Coal Creek’s closure creates need to look ahead now
Great River Energy’s announcement that the cooperative will close its Coal Creek coal-fired generation station near Washburn in 2022 is a blow to the local communities where many employees live and that also count on the coal taxes. It’s a blow that the state’s leaders need to work to deflect through any options that can be uncovered over the next two years.
As reported by The Minot Daily News on Friday, Coal Creek employs 260 workers but, in addition, the closure will impact the future of the nearby Falkirk Mine, owned by North American Coal, which supplies the plant with coal and employs about 500 workers. Some employees are likely to remain beyond 2022 to help with the plant’s decommissioning.
Local communities have benefitted over the past 40 years from Coal Creek and the Falkirk Mine. Coal taxes helped McLean County build a jail and courthouse. Cities, schools, townships and fire districts also have benefitted from the taxes.
Jon Brekke, Great River Energy vice president and chief power supply officer, said they are “mindful of the impacts” the plant’s closure will have on its employees and the nearby communities and are doing what they can to mitigate those impacts. The company said it will continue to pay communities and schools in the county $3 million a year for five years after the plant shuts down to help with the transition.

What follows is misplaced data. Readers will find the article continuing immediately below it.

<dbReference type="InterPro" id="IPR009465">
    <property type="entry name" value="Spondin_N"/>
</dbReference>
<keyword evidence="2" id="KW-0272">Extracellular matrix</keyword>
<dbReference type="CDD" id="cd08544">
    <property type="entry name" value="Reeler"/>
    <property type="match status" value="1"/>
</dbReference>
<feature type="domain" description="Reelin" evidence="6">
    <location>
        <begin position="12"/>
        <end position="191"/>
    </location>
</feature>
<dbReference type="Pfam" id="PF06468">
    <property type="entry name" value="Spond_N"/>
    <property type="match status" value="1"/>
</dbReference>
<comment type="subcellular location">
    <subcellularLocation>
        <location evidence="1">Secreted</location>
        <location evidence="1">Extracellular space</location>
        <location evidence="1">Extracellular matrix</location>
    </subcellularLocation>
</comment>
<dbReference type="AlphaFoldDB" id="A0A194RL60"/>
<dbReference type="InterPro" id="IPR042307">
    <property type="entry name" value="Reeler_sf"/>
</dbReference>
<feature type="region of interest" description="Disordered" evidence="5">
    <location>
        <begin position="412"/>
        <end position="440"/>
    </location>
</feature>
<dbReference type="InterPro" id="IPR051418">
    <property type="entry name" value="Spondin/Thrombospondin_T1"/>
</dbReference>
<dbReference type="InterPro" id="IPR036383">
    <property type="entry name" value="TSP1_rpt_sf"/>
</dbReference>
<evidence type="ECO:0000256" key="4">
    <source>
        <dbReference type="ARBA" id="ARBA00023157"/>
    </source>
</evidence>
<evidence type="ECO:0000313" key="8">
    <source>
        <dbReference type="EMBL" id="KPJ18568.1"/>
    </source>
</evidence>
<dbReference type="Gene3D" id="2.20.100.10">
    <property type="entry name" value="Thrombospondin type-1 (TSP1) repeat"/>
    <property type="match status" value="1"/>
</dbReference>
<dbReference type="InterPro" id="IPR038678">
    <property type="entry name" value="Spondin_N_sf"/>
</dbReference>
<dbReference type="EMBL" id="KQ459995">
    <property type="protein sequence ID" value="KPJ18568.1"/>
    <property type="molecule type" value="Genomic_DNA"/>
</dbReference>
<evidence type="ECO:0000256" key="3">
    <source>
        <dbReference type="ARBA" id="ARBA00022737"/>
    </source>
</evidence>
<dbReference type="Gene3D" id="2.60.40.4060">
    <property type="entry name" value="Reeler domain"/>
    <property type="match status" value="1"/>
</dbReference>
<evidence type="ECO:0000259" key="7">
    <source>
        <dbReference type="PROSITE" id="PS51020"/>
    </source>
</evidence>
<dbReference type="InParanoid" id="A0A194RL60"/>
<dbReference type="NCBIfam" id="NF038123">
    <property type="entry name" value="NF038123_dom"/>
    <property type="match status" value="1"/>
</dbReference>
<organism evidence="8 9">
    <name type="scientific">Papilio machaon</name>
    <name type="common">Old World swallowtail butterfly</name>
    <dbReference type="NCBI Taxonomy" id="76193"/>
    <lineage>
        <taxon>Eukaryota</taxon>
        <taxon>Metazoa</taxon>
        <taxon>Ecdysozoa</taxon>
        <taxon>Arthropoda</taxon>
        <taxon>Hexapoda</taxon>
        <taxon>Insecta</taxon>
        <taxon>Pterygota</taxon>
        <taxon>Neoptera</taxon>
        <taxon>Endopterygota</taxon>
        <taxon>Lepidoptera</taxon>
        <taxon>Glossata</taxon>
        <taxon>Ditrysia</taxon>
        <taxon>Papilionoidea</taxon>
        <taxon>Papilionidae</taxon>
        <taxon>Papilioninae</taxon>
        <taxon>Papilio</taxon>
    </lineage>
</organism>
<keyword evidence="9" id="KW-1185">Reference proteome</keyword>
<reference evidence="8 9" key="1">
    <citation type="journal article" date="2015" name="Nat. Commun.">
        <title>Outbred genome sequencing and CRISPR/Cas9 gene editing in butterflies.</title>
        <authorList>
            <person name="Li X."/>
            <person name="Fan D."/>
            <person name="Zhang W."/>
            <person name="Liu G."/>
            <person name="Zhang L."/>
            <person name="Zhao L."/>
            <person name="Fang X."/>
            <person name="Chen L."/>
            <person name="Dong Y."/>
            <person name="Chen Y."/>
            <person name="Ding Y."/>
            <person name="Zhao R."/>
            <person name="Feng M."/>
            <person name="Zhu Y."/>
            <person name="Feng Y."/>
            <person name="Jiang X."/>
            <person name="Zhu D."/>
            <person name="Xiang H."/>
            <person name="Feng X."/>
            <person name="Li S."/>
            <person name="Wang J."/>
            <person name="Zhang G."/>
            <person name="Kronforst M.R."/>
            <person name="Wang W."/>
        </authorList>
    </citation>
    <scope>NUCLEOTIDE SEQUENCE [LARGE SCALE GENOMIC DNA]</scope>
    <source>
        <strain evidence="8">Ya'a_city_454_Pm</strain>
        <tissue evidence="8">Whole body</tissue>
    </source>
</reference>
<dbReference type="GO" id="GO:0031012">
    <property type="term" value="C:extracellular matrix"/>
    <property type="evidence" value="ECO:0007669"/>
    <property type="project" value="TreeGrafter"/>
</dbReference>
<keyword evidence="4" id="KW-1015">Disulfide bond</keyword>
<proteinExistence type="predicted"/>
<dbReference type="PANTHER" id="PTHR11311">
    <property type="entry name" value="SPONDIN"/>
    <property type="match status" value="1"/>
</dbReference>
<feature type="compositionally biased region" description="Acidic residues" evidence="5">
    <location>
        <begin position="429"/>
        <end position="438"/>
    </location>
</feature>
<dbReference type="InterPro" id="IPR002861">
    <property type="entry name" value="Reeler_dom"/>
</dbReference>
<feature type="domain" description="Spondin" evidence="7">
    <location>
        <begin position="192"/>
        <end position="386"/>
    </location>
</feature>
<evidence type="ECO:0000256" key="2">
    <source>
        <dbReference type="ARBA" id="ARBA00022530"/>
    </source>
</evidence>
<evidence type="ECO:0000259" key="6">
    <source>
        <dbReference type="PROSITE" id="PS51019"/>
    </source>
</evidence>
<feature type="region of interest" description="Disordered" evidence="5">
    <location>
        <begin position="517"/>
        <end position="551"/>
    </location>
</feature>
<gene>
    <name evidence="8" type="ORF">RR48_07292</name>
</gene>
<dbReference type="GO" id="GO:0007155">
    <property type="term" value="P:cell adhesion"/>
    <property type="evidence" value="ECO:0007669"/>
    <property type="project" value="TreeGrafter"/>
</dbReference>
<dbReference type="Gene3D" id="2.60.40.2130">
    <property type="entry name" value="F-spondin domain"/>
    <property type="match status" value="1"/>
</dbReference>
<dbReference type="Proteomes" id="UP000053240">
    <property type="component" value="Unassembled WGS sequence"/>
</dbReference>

Leaders of various nearby communities acknowledge the closure will hurt their communities and are worried about it.
Gov. Doug Burgum, North Dakota’s congressional delegation – Senators John Hoeven and Kevin Cramer and Congressman Kelly Armstrong – and Jason Bohrer, president and CEO of the Lignite Energy Council, all said they will work to find another owner to keep the plant operating beyond 2022.
Great River Energy has made its decision. Now it’s time for the state’s leaders to do their part, develop a plan and move ahead to mitigate the impacts of this closure.